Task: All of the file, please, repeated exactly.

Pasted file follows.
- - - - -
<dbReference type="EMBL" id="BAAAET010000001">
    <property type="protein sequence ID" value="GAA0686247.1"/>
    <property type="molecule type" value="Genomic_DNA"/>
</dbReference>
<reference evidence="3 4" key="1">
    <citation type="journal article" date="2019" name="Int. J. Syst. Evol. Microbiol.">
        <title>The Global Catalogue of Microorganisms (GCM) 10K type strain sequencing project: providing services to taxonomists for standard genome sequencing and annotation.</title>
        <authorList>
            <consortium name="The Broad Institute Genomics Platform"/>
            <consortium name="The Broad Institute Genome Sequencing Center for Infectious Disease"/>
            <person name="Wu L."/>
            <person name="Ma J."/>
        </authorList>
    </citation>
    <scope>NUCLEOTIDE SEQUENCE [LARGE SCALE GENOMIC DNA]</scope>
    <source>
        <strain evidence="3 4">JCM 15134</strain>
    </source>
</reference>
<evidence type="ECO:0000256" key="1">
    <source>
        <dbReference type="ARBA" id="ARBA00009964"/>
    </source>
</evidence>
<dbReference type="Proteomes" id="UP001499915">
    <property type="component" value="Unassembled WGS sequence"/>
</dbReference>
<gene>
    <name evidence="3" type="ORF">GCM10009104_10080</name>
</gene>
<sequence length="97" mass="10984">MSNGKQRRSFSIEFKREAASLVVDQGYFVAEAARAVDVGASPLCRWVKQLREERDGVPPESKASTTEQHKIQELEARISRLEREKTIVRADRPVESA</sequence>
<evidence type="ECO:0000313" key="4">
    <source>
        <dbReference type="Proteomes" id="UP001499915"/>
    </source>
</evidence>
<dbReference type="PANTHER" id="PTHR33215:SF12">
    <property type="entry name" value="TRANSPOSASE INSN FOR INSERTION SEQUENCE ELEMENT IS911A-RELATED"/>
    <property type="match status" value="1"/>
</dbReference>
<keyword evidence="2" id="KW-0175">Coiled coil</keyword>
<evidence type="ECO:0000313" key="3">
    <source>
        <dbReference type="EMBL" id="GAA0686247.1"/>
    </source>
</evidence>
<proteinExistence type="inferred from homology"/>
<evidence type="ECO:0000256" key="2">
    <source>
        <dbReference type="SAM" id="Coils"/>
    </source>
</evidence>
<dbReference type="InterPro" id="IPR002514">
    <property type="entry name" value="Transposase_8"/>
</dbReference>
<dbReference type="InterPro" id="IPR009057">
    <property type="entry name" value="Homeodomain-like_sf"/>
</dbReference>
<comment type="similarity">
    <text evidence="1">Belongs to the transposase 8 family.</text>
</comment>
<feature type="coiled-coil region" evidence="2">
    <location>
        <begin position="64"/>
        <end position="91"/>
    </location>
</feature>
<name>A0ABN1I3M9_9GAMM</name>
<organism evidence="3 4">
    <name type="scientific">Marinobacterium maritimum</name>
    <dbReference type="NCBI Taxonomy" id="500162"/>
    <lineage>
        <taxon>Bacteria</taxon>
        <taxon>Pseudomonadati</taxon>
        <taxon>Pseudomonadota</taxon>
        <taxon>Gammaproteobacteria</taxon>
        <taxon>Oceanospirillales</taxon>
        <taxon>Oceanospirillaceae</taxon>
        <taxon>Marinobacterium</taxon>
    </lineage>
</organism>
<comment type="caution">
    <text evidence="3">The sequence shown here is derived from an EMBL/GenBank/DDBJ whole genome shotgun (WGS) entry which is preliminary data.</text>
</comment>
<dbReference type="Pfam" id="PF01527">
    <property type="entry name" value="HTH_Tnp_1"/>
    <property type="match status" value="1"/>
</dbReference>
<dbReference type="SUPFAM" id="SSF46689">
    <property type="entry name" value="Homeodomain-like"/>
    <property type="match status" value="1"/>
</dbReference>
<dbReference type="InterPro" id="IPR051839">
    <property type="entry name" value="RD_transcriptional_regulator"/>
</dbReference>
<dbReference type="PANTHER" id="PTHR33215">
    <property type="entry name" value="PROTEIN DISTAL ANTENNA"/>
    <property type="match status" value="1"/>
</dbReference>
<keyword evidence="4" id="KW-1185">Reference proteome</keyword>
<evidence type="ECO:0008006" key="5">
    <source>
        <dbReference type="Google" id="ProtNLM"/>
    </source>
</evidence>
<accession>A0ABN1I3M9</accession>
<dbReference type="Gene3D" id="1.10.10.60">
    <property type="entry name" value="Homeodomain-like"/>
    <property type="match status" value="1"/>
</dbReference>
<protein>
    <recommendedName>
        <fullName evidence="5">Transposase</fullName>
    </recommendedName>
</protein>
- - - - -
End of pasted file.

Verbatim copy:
<dbReference type="EMBL" id="BAAAET010000001">
    <property type="protein sequence ID" value="GAA0686247.1"/>
    <property type="molecule type" value="Genomic_DNA"/>
</dbReference>
<reference evidence="3 4" key="1">
    <citation type="journal article" date="2019" name="Int. J. Syst. Evol. Microbiol.">
        <title>The Global Catalogue of Microorganisms (GCM) 10K type strain sequencing project: providing services to taxonomists for standard genome sequencing and annotation.</title>
        <authorList>
            <consortium name="The Broad Institute Genomics Platform"/>
            <consortium name="The Broad Institute Genome Sequencing Center for Infectious Disease"/>
            <person name="Wu L."/>
            <person name="Ma J."/>
        </authorList>
    </citation>
    <scope>NUCLEOTIDE SEQUENCE [LARGE SCALE GENOMIC DNA]</scope>
    <source>
        <strain evidence="3 4">JCM 15134</strain>
    </source>
</reference>
<evidence type="ECO:0000256" key="1">
    <source>
        <dbReference type="ARBA" id="ARBA00009964"/>
    </source>
</evidence>
<dbReference type="Proteomes" id="UP001499915">
    <property type="component" value="Unassembled WGS sequence"/>
</dbReference>
<gene>
    <name evidence="3" type="ORF">GCM10009104_10080</name>
</gene>
<sequence length="97" mass="10984">MSNGKQRRSFSIEFKREAASLVVDQGYFVAEAARAVDVGASPLCRWVKQLREERDGVPPESKASTTEQHKIQELEARISRLEREKTIVRADRPVESA</sequence>
<evidence type="ECO:0000313" key="4">
    <source>
        <dbReference type="Proteomes" id="UP001499915"/>
    </source>
</evidence>
<dbReference type="PANTHER" id="PTHR33215:SF12">
    <property type="entry name" value="TRANSPOSASE INSN FOR INSERTION SEQUENCE ELEMENT IS911A-RELATED"/>
    <property type="match status" value="1"/>
</dbReference>
<keyword evidence="2" id="KW-0175">Coiled coil</keyword>
<evidence type="ECO:0000313" key="3">
    <source>
        <dbReference type="EMBL" id="GAA0686247.1"/>
    </source>
</evidence>
<proteinExistence type="inferred from homology"/>
<evidence type="ECO:0000256" key="2">
    <source>
        <dbReference type="SAM" id="Coils"/>
    </source>
</evidence>
<dbReference type="InterPro" id="IPR002514">
    <property type="entry name" value="Transposase_8"/>
</dbReference>
<dbReference type="InterPro" id="IPR009057">
    <property type="entry name" value="Homeodomain-like_sf"/>
</dbReference>
<comment type="similarity">
    <text evidence="1">Belongs to the transposase 8 family.</text>
</comment>
<feature type="coiled-coil region" evidence="2">
    <location>
        <begin position="64"/>
        <end position="91"/>
    </location>
</feature>
<name>A0ABN1I3M9_9GAMM</name>
<organism evidence="3 4">
    <name type="scientific">Marinobacterium maritimum</name>
    <dbReference type="NCBI Taxonomy" id="500162"/>
    <lineage>
        <taxon>Bacteria</taxon>
        <taxon>Pseudomonadati</taxon>
        <taxon>Pseudomonadota</taxon>
        <taxon>Gammaproteobacteria</taxon>
        <taxon>Oceanospirillales</taxon>
        <taxon>Oceanospirillaceae</taxon>
        <taxon>Marinobacterium</taxon>
    </lineage>
</organism>
<comment type="caution">
    <text evidence="3">The sequence shown here is derived from an EMBL/GenBank/DDBJ whole genome shotgun (WGS) entry which is preliminary data.</text>
</comment>
<dbReference type="Pfam" id="PF01527">
    <property type="entry name" value="HTH_Tnp_1"/>
    <property type="match status" value="1"/>
</dbReference>
<dbReference type="SUPFAM" id="SSF46689">
    <property type="entry name" value="Homeodomain-like"/>
    <property type="match status" value="1"/>
</dbReference>
<dbReference type="InterPro" id="IPR051839">
    <property type="entry name" value="RD_transcriptional_regulator"/>
</dbReference>
<dbReference type="PANTHER" id="PTHR33215">
    <property type="entry name" value="PROTEIN DISTAL ANTENNA"/>
    <property type="match status" value="1"/>
</dbReference>
<keyword evidence="4" id="KW-1185">Reference proteome</keyword>
<evidence type="ECO:0008006" key="5">
    <source>
        <dbReference type="Google" id="ProtNLM"/>
    </source>
</evidence>
<accession>A0ABN1I3M9</accession>
<dbReference type="Gene3D" id="1.10.10.60">
    <property type="entry name" value="Homeodomain-like"/>
    <property type="match status" value="1"/>
</dbReference>
<protein>
    <recommendedName>
        <fullName evidence="5">Transposase</fullName>
    </recommendedName>
</protein>